Paperback. 296 pages. Publisher: Westland. 2012.
Rom felt that all the trappings of the human world interfered with his ability to find king cobras. So he discarded his watch and shoes, and stripped down to a loincloth. Not the best attire for his first brush with the devil nettle!
What’s it like being married to Rom Whitaker herpetologist, wildlife conservationist, and founder of the Madras Snake Park and Madras Crocodile Bank? Janaki Lenin, his wife, tells us, There’s never a dull moment.
In this compilation of stories, Janaki also an animal enthusiast gives us a peek into the zany and unpredictable world that Rom and she have built together, deep in southern India. They battle tree frogs that insist on colonising their house, travel to the wilds of the world pursuing venomous snakes and monster crocodiles, devote precious hours to befriending Gila monsters, playing with porcupines, and taming opinionated shrews.
Entertaining, playful, and downright amusing, the essays shed light on the kingdoms of beasts and plants. They provide flashes of insight into animal disposition relate human stories about the world and our place in it, and demystify natures secret code. Most of all, they highlight Rom and Janakis wide-eyed wonder at sharing this diverse planet with all creatures, large and small.
What others are saying about the book –
Rahul Dravid, Indian cricketer —
“A thoroughly entertaining set of essays on life in the wild! With nuggets of information on all creatures – from massive bears to invisible parasites – and countless anecdotes, each more uproarious than the next – My Husband and Other Animals is unputdownable!”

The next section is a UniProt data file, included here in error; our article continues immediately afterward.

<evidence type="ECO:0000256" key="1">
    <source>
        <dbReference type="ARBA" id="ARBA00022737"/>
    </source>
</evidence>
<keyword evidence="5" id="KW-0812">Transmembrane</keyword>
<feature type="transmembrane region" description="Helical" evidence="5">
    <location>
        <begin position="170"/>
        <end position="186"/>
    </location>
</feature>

Gopalkrishna Gandhi, former Governor and author —
“The legendary M. Krishnan set a near-impossible standard for nature and wild life columnists. Janaki Lenin has got there with effortless ease and the added appeal of a very feminine sensibility tromping both barefoot and in the most rugged footwear.”
George Schaller, wildlife biologist, Wildlife Conservation Society, New York —
“With insight, verve, and deep feeling, Janaki Lenin writes about the creatures around her, from tree frogs and snakes to her dog and husband. Her essays are a delight to read.”
Timeri N. Murari, author of The Taliban Cricket Club —
“I’m an ardent follower of the wildlife encounters – some threatening, some hilarious, some heartbreaking – of Janaki and Rom in jungles in India and around the world and read her weekly column with some envy, wishing I was with them.”
Stephen Alter, author of In the Jungles of the Night: A Novel about Jim Corbett and Dalliance of Leopards —
“Janaki Lenin explores the familiar and unfamiliar aspects of nature with a knowledgeable sense of humour and a sharp eye for detail. Her columns in The Hindu follow the tradition of Gerald Durrell but also wander off the beaten track, blending personal and scientific observations on India’s diverse ecology and natural heritage.”
Pradip Krishen, author of Trees of Delhi and Trees of Central India —
“Janaki Lenin has honed a rare talent to be both engagingly accessible and scientifically authoritative. She is fast becoming our homegrown David Quammen.”
Mark Tully, author of Non-stop India —
“Great stories of the ups and downs, the pleasures and the perils, of living on the edge of the jungle.”